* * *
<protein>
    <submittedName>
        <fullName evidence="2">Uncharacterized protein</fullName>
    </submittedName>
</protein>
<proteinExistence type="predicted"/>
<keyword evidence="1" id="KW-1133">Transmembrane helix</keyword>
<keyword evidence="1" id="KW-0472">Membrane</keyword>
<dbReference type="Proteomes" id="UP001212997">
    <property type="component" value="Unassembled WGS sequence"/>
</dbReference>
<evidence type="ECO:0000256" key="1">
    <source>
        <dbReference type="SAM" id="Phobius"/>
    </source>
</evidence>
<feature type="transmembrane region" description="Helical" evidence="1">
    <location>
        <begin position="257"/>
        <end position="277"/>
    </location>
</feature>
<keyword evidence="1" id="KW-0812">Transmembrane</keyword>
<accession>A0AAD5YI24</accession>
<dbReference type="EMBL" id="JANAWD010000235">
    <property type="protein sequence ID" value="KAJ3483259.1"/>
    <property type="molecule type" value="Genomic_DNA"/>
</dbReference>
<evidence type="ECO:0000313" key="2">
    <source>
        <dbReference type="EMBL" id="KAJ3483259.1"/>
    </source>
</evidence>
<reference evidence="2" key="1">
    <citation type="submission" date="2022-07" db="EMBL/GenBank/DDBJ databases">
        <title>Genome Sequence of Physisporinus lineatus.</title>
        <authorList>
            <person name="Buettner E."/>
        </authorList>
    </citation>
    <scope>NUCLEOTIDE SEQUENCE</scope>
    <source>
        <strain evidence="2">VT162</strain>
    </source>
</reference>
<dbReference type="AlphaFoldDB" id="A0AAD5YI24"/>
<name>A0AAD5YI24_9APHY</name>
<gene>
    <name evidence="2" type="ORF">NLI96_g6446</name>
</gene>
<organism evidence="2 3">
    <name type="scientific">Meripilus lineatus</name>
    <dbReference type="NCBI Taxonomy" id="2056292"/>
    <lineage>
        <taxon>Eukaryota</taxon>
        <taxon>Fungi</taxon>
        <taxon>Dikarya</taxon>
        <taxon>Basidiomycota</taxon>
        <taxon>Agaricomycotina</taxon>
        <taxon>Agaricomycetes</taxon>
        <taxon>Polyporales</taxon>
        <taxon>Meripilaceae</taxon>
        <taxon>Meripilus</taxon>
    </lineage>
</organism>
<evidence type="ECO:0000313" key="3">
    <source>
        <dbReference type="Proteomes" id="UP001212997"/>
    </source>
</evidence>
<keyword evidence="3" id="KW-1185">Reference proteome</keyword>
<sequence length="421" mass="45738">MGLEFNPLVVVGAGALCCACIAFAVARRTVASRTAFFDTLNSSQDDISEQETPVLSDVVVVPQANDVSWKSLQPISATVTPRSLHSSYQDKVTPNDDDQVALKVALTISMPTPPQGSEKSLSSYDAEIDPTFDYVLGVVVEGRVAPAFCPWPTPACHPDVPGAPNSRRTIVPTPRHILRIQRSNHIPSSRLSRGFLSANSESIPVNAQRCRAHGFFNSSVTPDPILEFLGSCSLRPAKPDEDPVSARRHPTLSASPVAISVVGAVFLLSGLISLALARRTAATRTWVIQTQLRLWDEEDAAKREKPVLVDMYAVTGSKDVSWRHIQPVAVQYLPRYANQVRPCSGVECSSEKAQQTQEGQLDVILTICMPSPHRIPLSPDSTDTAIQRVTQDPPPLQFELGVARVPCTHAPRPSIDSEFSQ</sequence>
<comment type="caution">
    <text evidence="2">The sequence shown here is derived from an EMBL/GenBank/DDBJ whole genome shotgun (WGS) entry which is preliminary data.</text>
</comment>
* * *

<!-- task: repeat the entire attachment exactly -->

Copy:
<protein>
    <submittedName>
        <fullName evidence="2">Uncharacterized protein</fullName>
    </submittedName>
</protein>
<proteinExistence type="predicted"/>
<keyword evidence="1" id="KW-1133">Transmembrane helix</keyword>
<keyword evidence="1" id="KW-0472">Membrane</keyword>
<dbReference type="Proteomes" id="UP001212997">
    <property type="component" value="Unassembled WGS sequence"/>
</dbReference>
<evidence type="ECO:0000256" key="1">
    <source>
        <dbReference type="SAM" id="Phobius"/>
    </source>
</evidence>
<feature type="transmembrane region" description="Helical" evidence="1">
    <location>
        <begin position="257"/>
        <end position="277"/>
    </location>
</feature>
<keyword evidence="1" id="KW-0812">Transmembrane</keyword>
<accession>A0AAD5YI24</accession>
<dbReference type="EMBL" id="JANAWD010000235">
    <property type="protein sequence ID" value="KAJ3483259.1"/>
    <property type="molecule type" value="Genomic_DNA"/>
</dbReference>
<evidence type="ECO:0000313" key="2">
    <source>
        <dbReference type="EMBL" id="KAJ3483259.1"/>
    </source>
</evidence>
<reference evidence="2" key="1">
    <citation type="submission" date="2022-07" db="EMBL/GenBank/DDBJ databases">
        <title>Genome Sequence of Physisporinus lineatus.</title>
        <authorList>
            <person name="Buettner E."/>
        </authorList>
    </citation>
    <scope>NUCLEOTIDE SEQUENCE</scope>
    <source>
        <strain evidence="2">VT162</strain>
    </source>
</reference>
<dbReference type="AlphaFoldDB" id="A0AAD5YI24"/>
<name>A0AAD5YI24_9APHY</name>
<gene>
    <name evidence="2" type="ORF">NLI96_g6446</name>
</gene>
<organism evidence="2 3">
    <name type="scientific">Meripilus lineatus</name>
    <dbReference type="NCBI Taxonomy" id="2056292"/>
    <lineage>
        <taxon>Eukaryota</taxon>
        <taxon>Fungi</taxon>
        <taxon>Dikarya</taxon>
        <taxon>Basidiomycota</taxon>
        <taxon>Agaricomycotina</taxon>
        <taxon>Agaricomycetes</taxon>
        <taxon>Polyporales</taxon>
        <taxon>Meripilaceae</taxon>
        <taxon>Meripilus</taxon>
    </lineage>
</organism>
<evidence type="ECO:0000313" key="3">
    <source>
        <dbReference type="Proteomes" id="UP001212997"/>
    </source>
</evidence>
<keyword evidence="3" id="KW-1185">Reference proteome</keyword>
<sequence length="421" mass="45738">MGLEFNPLVVVGAGALCCACIAFAVARRTVASRTAFFDTLNSSQDDISEQETPVLSDVVVVPQANDVSWKSLQPISATVTPRSLHSSYQDKVTPNDDDQVALKVALTISMPTPPQGSEKSLSSYDAEIDPTFDYVLGVVVEGRVAPAFCPWPTPACHPDVPGAPNSRRTIVPTPRHILRIQRSNHIPSSRLSRGFLSANSESIPVNAQRCRAHGFFNSSVTPDPILEFLGSCSLRPAKPDEDPVSARRHPTLSASPVAISVVGAVFLLSGLISLALARRTAATRTWVIQTQLRLWDEEDAAKREKPVLVDMYAVTGSKDVSWRHIQPVAVQYLPRYANQVRPCSGVECSSEKAQQTQEGQLDVILTICMPSPHRIPLSPDSTDTAIQRVTQDPPPLQFELGVARVPCTHAPRPSIDSEFSQ</sequence>
<comment type="caution">
    <text evidence="2">The sequence shown here is derived from an EMBL/GenBank/DDBJ whole genome shotgun (WGS) entry which is preliminary data.</text>
</comment>